World Building: Think of Locations as Characters
William Estes asked “How much detail do you have to put into locations that your characters only hear about? “
Depends on how important the location is to the story.
For this post, details doesn’t always mean what you put in the story. Sometimes you create background information to help you picture a location. Most of that information never gets into the book.
I map every location I name, no matter how small the place is. You at least need to know climate, how close it is to other towns/countries/continents, terrain, size and water source.
Let’s say your characters are in search of a new home. They hear about this place and think it’s a good location to settle down in. You’ll need to determine the place’s location on a map to know how far it is from your characters, the terrain and whether or not it’s possible to travel to it. Why do your characters think this is a good place to settle down? Why did it come up in a conversation? Your characters may spend the entire series only hearing about the location, never reaching it but because it’s so important to them, you’ll need to know the ins and house of that location.
If the location is critical to the plot, it’s best to build it as you would a city or village your characters actually visit.
In the Merging World Series, my characters hear a lot about this city called Denont. This place is causing them a lot of problem. Generally, most of the characters who visit it hate everyone who lives there. During the story, only one character actually goes there. Because Denont is important, I developed its culture to show why the characters hate it. I created the location’s history to understand why the place is causing problems. Denont has a major port. Guns used to come in through that port from Sorin. Denont leaders made deals with Sorin to get some gun “under the table.” Because of this, when the world ends, certain Denont residents have enough weapons to take over the country.
I also needed to go global. Denont gets supplies from Sorin. What is Sorin known for? Why are they sending guns into Denont’s port as opposed to another city. The province (continent) Sorin is located under Jael, the province Denont is on. Due to natural obstructions, Denont port is the fastest way Sorin can get supplies into Jael. They go through the Rika canals. I don’t dig into how the Denont leader made a deal with Sorin because it’s not important to the plot.
There are certain place in my story, like Sorin, that are important for trade. How much detail do I put into that? Most of the time, I create the product they are known for, their location and how supplies are transported. Because Sorin is a province, I also know the size of the land, the terrain and the names of the countries.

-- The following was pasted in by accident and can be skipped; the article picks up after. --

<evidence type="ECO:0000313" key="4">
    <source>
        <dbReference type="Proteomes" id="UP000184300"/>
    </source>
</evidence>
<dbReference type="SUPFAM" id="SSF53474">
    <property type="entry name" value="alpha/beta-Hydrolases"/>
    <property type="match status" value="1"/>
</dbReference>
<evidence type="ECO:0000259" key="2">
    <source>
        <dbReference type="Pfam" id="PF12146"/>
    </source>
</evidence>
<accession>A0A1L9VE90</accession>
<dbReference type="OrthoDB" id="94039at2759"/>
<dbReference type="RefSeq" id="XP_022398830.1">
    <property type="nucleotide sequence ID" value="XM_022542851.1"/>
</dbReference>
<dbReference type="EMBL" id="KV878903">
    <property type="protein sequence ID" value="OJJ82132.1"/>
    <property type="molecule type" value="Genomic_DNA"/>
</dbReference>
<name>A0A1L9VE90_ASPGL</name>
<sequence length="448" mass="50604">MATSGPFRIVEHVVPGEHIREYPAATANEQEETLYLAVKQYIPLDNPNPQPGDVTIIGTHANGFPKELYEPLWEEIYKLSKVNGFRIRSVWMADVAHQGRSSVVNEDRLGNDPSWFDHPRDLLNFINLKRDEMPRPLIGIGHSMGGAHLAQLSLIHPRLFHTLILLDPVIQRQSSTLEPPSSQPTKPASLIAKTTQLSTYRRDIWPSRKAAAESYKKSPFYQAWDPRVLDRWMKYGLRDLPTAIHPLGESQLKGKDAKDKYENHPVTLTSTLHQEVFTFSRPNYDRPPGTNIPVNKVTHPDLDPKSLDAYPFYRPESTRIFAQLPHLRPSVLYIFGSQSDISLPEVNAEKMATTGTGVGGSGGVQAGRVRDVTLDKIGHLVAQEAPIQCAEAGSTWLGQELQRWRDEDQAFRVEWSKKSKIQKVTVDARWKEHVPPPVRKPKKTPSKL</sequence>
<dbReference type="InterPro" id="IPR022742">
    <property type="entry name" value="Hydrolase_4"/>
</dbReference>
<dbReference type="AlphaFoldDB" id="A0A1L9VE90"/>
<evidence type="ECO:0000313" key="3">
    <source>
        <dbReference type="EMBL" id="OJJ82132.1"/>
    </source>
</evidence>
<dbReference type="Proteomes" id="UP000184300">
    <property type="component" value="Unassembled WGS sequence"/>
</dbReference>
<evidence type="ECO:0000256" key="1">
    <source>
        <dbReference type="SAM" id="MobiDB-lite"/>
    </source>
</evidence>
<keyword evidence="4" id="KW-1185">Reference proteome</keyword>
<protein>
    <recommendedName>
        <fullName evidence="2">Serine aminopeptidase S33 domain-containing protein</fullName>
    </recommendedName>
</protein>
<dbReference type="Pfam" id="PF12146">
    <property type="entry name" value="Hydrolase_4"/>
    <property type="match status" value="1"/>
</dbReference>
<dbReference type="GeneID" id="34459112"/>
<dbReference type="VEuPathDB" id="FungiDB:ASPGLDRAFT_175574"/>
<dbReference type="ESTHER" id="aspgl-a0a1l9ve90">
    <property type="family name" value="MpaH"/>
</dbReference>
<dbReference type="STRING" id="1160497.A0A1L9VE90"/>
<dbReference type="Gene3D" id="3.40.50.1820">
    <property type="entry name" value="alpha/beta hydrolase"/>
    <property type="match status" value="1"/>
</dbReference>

There’s also a place called Keep Tryst in my series. Certain characters never visit it but they hear about it often because the residents are experts at mixing medical herbs. Keep Tryst is located in the mountains which means it’s difficult for most travelers to reach them. They get their herbs into different villages through one person. That’s the only details I put into this location until a character visits it.
Now, if one of your character meets someone from a location they’ve only heard about, you’ll need to do a little world building. What type of clothes does this person wear? How do they speak? How do they view people outside of their home? What is their life like in this location? It their life is physically demanding, they may have a lot of muscles. If they’re from some place warmer, they may have problems with cold weather.
Then there are places that are historically significant. Your characters don’t visit them for various reason. The location’s history is important to them and the plot. The history tells you the type of world building you end up doing. If this place was known for its sturdy buildings, you’ll need to detail the structures and maybe even the town’s layout and how it impacted the country or world. Most of the details may not make it into the story but the background information helps you build a well-rounded location.
I world build as I write which means I only created details needed at that point in the story. If, while I’m writing, I realize a location is becoming important, then I step back and develop it enough that I can move the story along.
Think of locations as characters. A person learns another character is good at repairing buildings. That may be all the details you need if the person doesn’t think the character is important and never actually meets them. There may be a corrupt leader of the village the person lives in. The person never meets this leader but they know all about their personality, their appearance, their family background, where they live, why they’re corrupt…everything.
Have a world building question? Email me at firstname.lastname@example.org